Tarbert Castle, Kintyre
History, tourist information, and nearby accommodation
HERITAGE HIGHLIGHTS: Late 15th century Tower House, built by James IV
The beautiful fishing village of Tarbert lies on East Loch Tarbert, linked to Loch Fyne. The village is known for its pretty natural harbour, where working boats and pleasure craft bob at anchor. Soaring over the harbour is historic Tarbert Castle, known for its links with Robert Bruce and the early days of Scottish independence.
There was almost certainly a fortification on the hill in the 8th century, for the Annals of Ulster tell of a fort burned by King Selbach in AD 712 and again by his son Dungal the Violent in AD 731.
The first stone structure we know of was built in the 13th century, though it is very possible there was a fortification of some sort much earlier. It was probably built by Alexander IUI, or his son, Alexander III. The 13th-century fortress consisted of 4 ranges of buildings around a central courtyard. In one corner of the courtyard you can see a cistern, or well.
Edward I of England seized the castle when he claimed the Scottish crown. In 1292 he granted the castle to John Balliol. When Robert Bruce seized the crown - and dealt with Edward and his son, Edward II - he took the castle for his own.
From 1325 Bruce reinforced the 13th-century fortifications with an outer bailey and drum towers built into a curtain wall. Bruce probably needed to reinforce the castle to deter the MacDonald Lords of the Isles from exerting control over the western fringes of his territory.
Bruce's Exchequer Rolls dealing with the work at Tarbert Castle is one of the oldest and most important historical documents in Scotland. The records, written in Latin, show that the castle was more than just a single structure; it had workshops, a chapel, brewhouse, dwelling houses, and a hall.
Outside the castle walls were still more buildings, including a mill. Bruce obviously intended the castle to be self-sufficient and spent a lot of time and money on its construction. He also built a pele tower at West Tarbert, with a road linking the tower to the castle.
In the last decade of the 15th century, James IV embarked on a campaign to break the power of the Lords of the Isles. In 1494 he repaired the castle and built the Tower House, now the best-preserved part of the castle complex. James installed artillery at Tarbert and installed a strong garrison. He also summoned Parliament to meet him at Tarbert Castle.
Despite its strong connections to the Scottish crown, the castle was allowed to fall into decay in the 17th century. By the early years of the 18th century it was recorded as a ruin. That did not deter the McAlister family of Tarbert, who took up a lease from the Campbells in 1705. By 1760 the castle had been allowed to decay again, and much of the stone was robbed for local building projects.
By far the best-preserved part of the castle is James IV's tower house. Highlights of the tower house include gun loops for firing on attackers and the remains of the corbelled top of the tower house. The rest of the castle is visible as foundation walls, some covered by turf. Some of these walls are difficult to trace on the ground, but you can easily see the ditches and banks left by the medieval defences.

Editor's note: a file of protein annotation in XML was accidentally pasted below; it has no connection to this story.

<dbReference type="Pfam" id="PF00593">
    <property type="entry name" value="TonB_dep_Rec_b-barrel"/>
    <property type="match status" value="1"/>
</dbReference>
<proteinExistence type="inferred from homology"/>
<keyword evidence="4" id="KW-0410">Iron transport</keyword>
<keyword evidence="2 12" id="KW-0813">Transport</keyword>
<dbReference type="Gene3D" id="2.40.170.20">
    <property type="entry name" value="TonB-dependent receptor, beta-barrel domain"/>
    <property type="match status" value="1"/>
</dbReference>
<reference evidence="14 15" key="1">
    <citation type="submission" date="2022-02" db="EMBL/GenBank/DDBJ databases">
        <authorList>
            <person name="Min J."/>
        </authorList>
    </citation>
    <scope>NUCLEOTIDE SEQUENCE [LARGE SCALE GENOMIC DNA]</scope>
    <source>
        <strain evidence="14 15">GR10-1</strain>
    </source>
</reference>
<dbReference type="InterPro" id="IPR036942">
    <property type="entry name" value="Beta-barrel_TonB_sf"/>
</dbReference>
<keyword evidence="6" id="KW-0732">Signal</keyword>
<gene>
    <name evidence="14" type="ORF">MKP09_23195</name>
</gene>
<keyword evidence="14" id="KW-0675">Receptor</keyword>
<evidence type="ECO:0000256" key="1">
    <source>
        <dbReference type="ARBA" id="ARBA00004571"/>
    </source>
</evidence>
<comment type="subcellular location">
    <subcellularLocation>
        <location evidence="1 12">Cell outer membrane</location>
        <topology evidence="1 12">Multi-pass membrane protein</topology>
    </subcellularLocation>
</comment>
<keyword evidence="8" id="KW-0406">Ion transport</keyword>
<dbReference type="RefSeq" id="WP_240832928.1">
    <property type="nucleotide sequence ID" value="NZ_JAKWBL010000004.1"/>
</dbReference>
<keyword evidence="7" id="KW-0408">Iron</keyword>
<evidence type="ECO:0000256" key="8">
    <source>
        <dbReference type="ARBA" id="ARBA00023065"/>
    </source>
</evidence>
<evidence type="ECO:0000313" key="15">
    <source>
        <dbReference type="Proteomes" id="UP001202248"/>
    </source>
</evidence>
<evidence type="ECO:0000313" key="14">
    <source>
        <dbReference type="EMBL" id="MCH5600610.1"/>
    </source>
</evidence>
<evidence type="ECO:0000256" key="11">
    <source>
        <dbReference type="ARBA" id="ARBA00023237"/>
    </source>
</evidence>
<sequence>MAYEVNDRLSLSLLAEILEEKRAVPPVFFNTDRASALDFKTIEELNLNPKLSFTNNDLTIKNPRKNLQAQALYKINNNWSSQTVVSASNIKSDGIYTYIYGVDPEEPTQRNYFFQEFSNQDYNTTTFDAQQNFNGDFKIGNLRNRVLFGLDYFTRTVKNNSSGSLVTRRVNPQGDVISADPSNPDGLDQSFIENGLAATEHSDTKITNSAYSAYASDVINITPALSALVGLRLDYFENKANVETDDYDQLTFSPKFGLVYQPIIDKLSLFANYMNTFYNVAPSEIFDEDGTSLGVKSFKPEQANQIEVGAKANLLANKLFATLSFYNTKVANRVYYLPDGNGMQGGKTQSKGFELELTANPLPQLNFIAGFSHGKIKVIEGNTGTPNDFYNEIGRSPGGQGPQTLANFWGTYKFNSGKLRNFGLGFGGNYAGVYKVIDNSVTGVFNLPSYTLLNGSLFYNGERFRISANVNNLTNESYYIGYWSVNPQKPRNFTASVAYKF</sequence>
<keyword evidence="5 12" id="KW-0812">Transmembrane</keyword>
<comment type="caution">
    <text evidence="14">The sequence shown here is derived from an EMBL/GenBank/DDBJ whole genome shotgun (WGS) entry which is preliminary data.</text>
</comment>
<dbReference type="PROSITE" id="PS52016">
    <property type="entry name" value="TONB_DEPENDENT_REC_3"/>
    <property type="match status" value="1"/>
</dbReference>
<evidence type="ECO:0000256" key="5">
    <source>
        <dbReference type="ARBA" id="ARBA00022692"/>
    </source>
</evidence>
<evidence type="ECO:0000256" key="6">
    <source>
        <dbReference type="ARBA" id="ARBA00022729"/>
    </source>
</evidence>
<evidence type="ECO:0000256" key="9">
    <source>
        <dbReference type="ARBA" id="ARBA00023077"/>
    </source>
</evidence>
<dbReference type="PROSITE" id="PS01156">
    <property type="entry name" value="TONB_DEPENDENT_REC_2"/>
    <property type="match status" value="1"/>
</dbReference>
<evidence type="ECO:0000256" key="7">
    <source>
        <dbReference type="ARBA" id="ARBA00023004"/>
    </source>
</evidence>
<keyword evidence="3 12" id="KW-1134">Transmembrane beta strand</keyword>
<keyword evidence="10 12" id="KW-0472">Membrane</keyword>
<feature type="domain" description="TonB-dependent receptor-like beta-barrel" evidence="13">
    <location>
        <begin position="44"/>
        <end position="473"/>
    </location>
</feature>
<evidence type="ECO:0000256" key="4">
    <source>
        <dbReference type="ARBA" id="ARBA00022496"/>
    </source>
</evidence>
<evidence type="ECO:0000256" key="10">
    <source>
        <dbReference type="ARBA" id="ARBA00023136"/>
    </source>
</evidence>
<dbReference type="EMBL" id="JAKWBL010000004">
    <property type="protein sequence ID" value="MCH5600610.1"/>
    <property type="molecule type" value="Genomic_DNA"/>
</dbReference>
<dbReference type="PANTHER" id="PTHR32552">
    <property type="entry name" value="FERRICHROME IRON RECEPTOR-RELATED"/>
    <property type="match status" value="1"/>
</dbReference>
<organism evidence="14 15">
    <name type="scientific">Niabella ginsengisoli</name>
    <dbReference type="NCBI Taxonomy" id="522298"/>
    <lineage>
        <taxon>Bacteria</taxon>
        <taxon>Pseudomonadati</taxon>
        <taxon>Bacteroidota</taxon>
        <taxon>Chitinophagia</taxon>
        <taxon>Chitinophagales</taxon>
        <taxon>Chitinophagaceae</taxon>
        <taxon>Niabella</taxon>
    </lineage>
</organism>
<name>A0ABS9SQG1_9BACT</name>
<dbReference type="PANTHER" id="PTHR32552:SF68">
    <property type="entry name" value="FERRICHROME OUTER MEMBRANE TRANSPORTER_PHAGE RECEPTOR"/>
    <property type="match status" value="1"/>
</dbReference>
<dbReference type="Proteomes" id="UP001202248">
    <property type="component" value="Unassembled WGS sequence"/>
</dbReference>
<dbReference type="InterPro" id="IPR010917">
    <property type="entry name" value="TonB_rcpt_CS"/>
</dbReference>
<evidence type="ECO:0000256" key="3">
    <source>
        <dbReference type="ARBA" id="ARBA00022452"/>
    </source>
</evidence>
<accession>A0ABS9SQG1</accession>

The castle is now owned and operated by the Tarbert and Skipness Community Trust. The trust uses a herd of Hebridean black sheep to keep the castle grounds from getting overgrown. Of course, sheep do leave droppings, so sensible footwear is a good idea. The Trust is also creating a community woodland behind the castle, planting rowan, birch, willow, hazel, and alder, along with wildflowers.
Tarbert Castle is only accessible by a signed trail from the harbour. The trail is signposted off Harbour Road, on the south side of the quay. The path ascends a series of steps and climbs up the castle hill. The going is fairly steep, but a reasonably fit person should have no trouble at all reaching the castle. The are picnic areas near the castle ruins, and signposted walks up the hill. The castle also lies on the Kintyre Way long-distance trail.
I must mention the views; the castle hill provides a superb vantage point for looking down on the harbour below. It is one of the prettiest sights in Kintyre, and worth the climb on its own.
Since I visited Tarbert Castle much has changed. A local charity group has stepped in and undertaken a major restoration of the tower house and added information boards to help improve the visitor experience. No longer is the tower house crumbling and covered with foliage. It has undergone a remarkable transformation and is now more accessible and it is easier to understand the history of the site. We'll be revisiting the castle and updating our photos as soon as we can.
Most photos are available for licensing, please contact Britain Express image library.
About Tarbert Castle
Address: Tarbert, Argyll and Bute, Scotland
Attraction Type: Castle
Location: Accessed via a footpath from Harbour Road, on the south side of the quay. Open access site.
Website: Tarbert Castle
Photo Credit: David Ross and Britain Express
NEARBY HISTORIC ATTRACTIONS
Heritage Rated from 1- 5 (low to exceptional) on historic interest
Avinagillan Standing Stone - 1.9 miles (Prehistoric Site)
Skipness Castle - 7.3 miles (Castle)
St Columba's Cave - 8.8 miles (Historic Building)
Loch Fyne - 8.9 miles (Countryside)
Clachan Church Grave Slabs - 10.1 miles (Historic Church)
Kilberry Sculptured Stones - 10.2 miles (Museum)
Kilmory Knap Chapel - 11 miles (Historic Church)
Castle Sween - 11.5 miles (Castle)
Nearest Accommodation to Tarbert Castle:
Nearby accommodation is calculated 'as the crow flies' from Tarbert Castle. 'Nearest' may involve a long drive up and down glens or, if you are near the coast, may include a ferry ride! Please check the property map to make sure the location is right for you.